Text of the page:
But the Linux distributions can use the Linux signature and boot with SecureBoot...couldn't FreeBSD register one with Microsoft so FreeBSD could also boot under SecureBoot along with Windows and Linux? :)


Active Member

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This past fall (2017) semester at Sac State, I attended a security seminar where the topic was secure boot. The person who gave the lecture is Tim Lewis, CTO of Insyde Software. They provide the BIOSes for a lot of the laptop manufacturers. It was an interesting lecture to say the least. Anyways, the BIOS chip has a file system on it. So you shouldn't have to delete everything there just to be able to dual boot Windows and FreeBSD/Linux. You could make a backup and add the certificate to the backup and then write it back into the BIOS. But, each BIOS and mainboard is different, so I don't really have an answer for you.

But going back to the original articles that I posted, I think the reason why FreeBSD doesn't have it is because (if you know how) it is relatively trivial to digitally sign the boot loader and kernel.

I don't know how to do it off the top of my head, but Windows does allow you to digitally sign files on the system. On Windows 10, the system checks the digital signatures of the installation packages and puts that info on the screen before you click OK. You can even extract the digital signature from the files in question.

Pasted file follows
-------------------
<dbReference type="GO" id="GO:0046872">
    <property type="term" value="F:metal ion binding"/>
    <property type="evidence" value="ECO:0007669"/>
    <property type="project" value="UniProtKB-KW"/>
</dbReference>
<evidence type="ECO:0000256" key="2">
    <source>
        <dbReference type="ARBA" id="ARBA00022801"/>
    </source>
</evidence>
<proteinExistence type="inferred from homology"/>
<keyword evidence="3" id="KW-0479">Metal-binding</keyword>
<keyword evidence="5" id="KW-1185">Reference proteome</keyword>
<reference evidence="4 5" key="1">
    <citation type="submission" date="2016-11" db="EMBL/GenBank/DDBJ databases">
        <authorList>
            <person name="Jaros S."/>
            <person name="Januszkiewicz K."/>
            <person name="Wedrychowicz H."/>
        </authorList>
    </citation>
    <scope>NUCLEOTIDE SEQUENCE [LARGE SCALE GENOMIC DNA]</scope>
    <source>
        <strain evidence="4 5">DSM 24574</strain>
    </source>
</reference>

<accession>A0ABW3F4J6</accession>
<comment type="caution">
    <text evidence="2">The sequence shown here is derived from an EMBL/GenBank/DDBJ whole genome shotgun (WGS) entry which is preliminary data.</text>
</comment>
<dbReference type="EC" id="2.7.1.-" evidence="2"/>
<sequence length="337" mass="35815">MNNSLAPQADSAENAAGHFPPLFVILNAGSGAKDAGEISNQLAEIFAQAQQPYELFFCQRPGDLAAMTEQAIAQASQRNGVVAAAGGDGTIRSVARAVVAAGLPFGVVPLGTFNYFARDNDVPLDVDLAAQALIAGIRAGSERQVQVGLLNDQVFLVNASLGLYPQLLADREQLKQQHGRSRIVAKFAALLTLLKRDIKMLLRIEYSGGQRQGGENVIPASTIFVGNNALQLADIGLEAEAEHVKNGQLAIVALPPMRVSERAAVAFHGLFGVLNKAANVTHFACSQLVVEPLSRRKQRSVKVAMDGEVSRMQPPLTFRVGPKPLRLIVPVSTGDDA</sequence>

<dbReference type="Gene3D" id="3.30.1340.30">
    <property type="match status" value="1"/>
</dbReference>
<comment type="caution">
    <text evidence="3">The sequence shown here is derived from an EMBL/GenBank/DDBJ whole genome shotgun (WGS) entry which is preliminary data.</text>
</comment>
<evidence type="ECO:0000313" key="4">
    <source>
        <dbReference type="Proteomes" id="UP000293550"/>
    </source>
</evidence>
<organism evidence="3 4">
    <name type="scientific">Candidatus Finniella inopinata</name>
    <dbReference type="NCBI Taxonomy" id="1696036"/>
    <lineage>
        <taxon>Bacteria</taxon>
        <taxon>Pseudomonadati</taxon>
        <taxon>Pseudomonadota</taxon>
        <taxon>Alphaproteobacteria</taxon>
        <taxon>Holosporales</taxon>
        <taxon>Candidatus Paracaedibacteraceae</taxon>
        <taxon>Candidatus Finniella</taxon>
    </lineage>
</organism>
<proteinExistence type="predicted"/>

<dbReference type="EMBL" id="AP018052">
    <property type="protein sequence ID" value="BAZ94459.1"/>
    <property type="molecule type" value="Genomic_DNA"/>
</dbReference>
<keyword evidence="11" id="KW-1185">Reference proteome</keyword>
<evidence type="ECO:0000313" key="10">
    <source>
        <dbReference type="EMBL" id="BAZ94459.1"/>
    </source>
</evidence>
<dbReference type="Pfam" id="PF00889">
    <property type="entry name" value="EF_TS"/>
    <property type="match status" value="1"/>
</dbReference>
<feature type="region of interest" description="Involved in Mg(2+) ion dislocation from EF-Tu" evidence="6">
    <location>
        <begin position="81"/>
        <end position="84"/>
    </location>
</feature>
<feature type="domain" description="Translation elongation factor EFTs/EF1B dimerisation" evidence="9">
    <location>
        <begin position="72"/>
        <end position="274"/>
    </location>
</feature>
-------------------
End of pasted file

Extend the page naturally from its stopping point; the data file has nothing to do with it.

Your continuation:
Perhaps the developers can add to make buildkernel a make.conf(5) option to sign the bootloader and kernel with a specified certificate. That way, it would sign the bootloader and kernel everytime you build the kernel. The developers could also submit the public code signing certificate to the mainboard manufacturers so they can include it on the BIOS in the default configuration. I do not know why this hasn't been done yet...but it wouldn't be hard to do.


Aspiring Daemon

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Messages: 764

If the FreeBSD source code contained the certificate that allows generating a signed bootloader/kernel, and ...

If anyone can modify the FreeBSD source code (because the source is freely available, after all), and ...

If BIOSes on motherboards (or laptops) have been taught the signature of the FreeBSD kernel and are willing to believe that it is secure and therefore boot it, then ...

Any hacker could create any destructive piece of software they want, put it in a customer FreeBSD kernel, sign it, and distribute, and computers would boot it thinking it is a harmless FreeBSD kernel.

Thereby reducing the idea of FreeBSD being able to securely booted ad absurdum. Or is my reasoning faulty?

The whole concept of "secure" anything requires trust. Trust requires a trust authority. Who do you want to be the authority for FreeBSD? The secure way of doing this would be to give the certificate only to Kirk McKusick (*), and after he blesses the kernel, he can sign it. (* Footnote: I'm using Kirk as an arbitrary example of an authority here, any other human or group of humans who are reliable and worthy could substitute.)


Active Member

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Your logic is flawless, and you make a good point. That's why I suggested that the administrator sign the kernel themselves with their own private certificate during the build process. I wish there was a way to install multiple certs in the bios without having to erase all of them before hand.